Philadelphia School Prospectus (June 8, 1787)


In this prospectus for a Philadelphia school for women, an anonymous writer, presumably Elizabeth Harriot Barons O’Connor, lays out the school’s governance structure and the core curriculum of the belle lettres, which includes oratory, written composition, and the critical analysis of texts. It is unclear whether the advertisement yielded students or subscribers, and there is no evidence that O’Connor’s school was ever established. O’Connor’s mention of a “celebrated institution already established for the education of ladies” is probably referring to the Young Ladies’ Academy of Philadelphia, governed by men, which was established the same month.


To the Public.

It has been suggested in the public prints, that the Lectures upon Language, Eloquence, and Poetry, lately delivered in this city, might be advantageously rendered and foundation of a permanent school for cultivating the Belles Lettres. Institutions of this kind are, indeed, common throughout Europe; and, perhaps, there is not any vehicle for the communication of knowledge, which is better adapted to accomplish it’s object, or which has been more successfully employed. The youthful mind being attracted by the shew of pleasure, which a mixt assembly and an evening meeting generally produce, will insensibly imbibe the useful with the agreeable, and from the same source recruit the spirits, and strengthen the understanding.

If, therefore, an encouragement, adequate to the trouble of continuing the lectures alluded to, can be obtained, the lady will deem herself happy in being instrumental to the advancement of rational entertainment, and of enlarging, upon the following plan, the objects of academical studies.

Let it, however, be remembered, that the exertions of a female should, in this instance, be considered, independent of every other consideration, as presenting an example to be imitated, and improved upon, by future candidates for literary fame: for the encouragement given to early attempts in science, like the influence of the sun upon the blossom, is necessary to their preservation and maturity: and though we usually consult only our feelings in acknowledging the satisfaction we have received from the talents and labours of another yet, to the emulation excited by the acknowledgement, posterity will probably be indebted for superior wisdom, and more exquisite gratifications.

Plan for establishing a School to promote the study of the Belle Lettres.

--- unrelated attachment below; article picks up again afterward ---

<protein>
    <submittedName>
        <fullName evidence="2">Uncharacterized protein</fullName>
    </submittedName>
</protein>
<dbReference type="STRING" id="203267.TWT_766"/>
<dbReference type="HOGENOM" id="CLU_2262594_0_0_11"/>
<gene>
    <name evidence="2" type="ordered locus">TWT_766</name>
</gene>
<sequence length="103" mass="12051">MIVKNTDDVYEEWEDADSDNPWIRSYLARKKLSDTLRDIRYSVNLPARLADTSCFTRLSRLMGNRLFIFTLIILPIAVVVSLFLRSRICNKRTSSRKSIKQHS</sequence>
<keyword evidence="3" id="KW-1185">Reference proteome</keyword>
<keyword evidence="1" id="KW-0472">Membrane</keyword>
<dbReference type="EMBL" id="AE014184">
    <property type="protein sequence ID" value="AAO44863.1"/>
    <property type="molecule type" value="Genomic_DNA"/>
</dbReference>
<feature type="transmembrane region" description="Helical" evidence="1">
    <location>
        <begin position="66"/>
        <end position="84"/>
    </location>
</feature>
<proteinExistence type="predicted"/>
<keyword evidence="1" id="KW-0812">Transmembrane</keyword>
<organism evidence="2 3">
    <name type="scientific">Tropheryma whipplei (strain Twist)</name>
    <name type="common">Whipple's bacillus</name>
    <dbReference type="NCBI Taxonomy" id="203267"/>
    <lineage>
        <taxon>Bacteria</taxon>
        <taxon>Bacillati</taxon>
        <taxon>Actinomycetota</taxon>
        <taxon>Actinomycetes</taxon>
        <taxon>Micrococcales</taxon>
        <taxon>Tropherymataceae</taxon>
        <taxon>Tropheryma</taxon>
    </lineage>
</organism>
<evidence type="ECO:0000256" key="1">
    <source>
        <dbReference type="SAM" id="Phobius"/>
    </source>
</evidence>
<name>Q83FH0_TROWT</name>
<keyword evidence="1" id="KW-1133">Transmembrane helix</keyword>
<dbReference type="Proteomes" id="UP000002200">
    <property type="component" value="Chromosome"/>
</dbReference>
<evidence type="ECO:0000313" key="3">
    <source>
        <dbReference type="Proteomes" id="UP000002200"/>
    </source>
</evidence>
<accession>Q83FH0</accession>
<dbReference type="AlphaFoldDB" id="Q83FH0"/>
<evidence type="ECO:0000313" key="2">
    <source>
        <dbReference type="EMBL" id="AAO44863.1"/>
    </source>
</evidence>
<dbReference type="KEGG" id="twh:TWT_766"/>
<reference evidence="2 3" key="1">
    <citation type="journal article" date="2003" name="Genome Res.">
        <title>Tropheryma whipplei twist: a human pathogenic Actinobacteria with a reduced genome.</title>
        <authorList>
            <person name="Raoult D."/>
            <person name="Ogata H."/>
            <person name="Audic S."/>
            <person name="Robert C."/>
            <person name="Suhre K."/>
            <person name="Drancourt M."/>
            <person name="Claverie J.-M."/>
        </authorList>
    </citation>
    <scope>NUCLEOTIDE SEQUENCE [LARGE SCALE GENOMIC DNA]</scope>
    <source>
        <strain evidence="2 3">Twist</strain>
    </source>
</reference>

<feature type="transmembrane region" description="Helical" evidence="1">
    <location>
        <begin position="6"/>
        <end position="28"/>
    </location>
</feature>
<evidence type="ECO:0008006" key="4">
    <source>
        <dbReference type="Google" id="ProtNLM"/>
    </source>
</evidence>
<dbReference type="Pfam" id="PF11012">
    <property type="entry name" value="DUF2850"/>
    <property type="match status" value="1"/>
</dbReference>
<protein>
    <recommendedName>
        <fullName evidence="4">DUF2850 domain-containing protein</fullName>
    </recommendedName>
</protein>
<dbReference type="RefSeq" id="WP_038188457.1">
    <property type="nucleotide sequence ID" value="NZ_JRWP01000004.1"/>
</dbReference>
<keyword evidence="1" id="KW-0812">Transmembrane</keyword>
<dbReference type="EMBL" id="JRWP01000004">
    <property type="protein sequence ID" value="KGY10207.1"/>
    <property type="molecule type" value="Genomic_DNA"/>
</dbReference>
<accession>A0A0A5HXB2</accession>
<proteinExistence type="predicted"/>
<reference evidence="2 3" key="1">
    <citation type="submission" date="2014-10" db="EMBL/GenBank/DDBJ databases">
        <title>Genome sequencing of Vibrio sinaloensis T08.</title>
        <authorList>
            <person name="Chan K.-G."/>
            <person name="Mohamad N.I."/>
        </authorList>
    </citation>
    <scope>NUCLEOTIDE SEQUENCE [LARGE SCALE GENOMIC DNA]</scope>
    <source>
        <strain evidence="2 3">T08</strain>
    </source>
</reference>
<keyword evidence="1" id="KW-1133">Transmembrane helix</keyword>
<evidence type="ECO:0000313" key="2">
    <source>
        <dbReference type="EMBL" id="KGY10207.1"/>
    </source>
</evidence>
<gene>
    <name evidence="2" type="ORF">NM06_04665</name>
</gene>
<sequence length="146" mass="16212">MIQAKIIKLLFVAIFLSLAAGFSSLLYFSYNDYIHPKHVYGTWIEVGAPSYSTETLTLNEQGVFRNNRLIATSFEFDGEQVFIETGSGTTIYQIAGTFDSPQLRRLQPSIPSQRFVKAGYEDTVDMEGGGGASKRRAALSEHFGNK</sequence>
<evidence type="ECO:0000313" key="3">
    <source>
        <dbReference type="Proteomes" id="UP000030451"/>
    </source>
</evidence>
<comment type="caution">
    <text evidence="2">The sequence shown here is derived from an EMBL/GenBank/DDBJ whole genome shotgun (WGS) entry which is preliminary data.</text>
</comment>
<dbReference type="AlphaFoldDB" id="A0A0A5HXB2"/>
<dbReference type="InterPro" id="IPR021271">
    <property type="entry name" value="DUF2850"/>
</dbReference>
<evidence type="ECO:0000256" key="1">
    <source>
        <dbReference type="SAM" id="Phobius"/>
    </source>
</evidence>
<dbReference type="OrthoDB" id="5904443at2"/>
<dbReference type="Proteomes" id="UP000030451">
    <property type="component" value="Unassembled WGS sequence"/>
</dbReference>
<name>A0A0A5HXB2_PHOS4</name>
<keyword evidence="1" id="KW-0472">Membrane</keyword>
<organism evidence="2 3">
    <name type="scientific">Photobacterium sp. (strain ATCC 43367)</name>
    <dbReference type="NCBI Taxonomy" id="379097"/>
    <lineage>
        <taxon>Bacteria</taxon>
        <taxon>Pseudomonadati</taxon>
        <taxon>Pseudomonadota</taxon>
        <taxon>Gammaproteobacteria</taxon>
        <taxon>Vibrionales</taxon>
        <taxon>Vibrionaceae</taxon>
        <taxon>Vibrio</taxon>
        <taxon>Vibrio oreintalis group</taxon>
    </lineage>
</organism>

1st. It is proposed that a society be formed under the denomination of The Society of Belles Lettres, associated for the purpose of cultivating the education of young ladies in the city of Philadelphia.

2d, That this society consist of thirteen gentlemen, and as many ladies, who are to meet quarterly in an Academy opened for the instruction of young ladies in the French and English Languages.

3d. That all subjects connected with such a liberal institution, shall be discussed, determined, and concluded by a majority of the council assembled.

4th. That this young seminary shall for ever be governed by a lady capable of reading French and English; and who will engage herself to read the latter once in every fortnight, in some public hall capable of holding at least three hundred persons.

5th. That the benefit of this institution shall extend in one hundred subscribers exclusive of the members of the society.

6th. That every subscriber shall pay Eight Dollars per annum: in four quarterly payments, for which a ticket will be delivered, that will introduce such subscriber and two ladies into the public hall every fortnight, and one lady into the Academy three times a week, in order to improve in French or English at their option.

7th.  That these weekly learners shall be divided in to three classes, to attend regularly at such hours as shall be appointed by the governess.

8th. That examinations shall be held quarterly, and premiums be annually distributed to those who will display any pre-eminence of merit.

9th. That this seminary shall be known and distinguished by the appellation of the French Academy of the city of Philadelphia, into which no lady unacquainted with English grammar, can be admitted, except the children of members, or such as they shall particularly elect, at quarterly meetings.

10th. That these rules shall be enlarged or contracted at the pleasure of the society, whole particular care is to be exerted, and this school shall not interfere with any celebrated institution already established for the education of ladies.

Philadelphia, June 7, 1787.

APA Citation:
Advertiser, Pennsylvania Mercury, and Universal. Philadelphia School Prospectus (June 8, 1787). (2023, July 26). In Encyclopedia Virginia.
MLA Citation:
Advertiser, Pennsylvania Mercury, and Universal. "Philadelphia School Prospectus (June 8, 1787)" Encyclopedia Virginia. Virginia Humanities, (26 Jul. 2023). Web. 20 Apr. 2024
Last updated: 2023, July 26
  • This field is for validation purposes and should be left unchanged.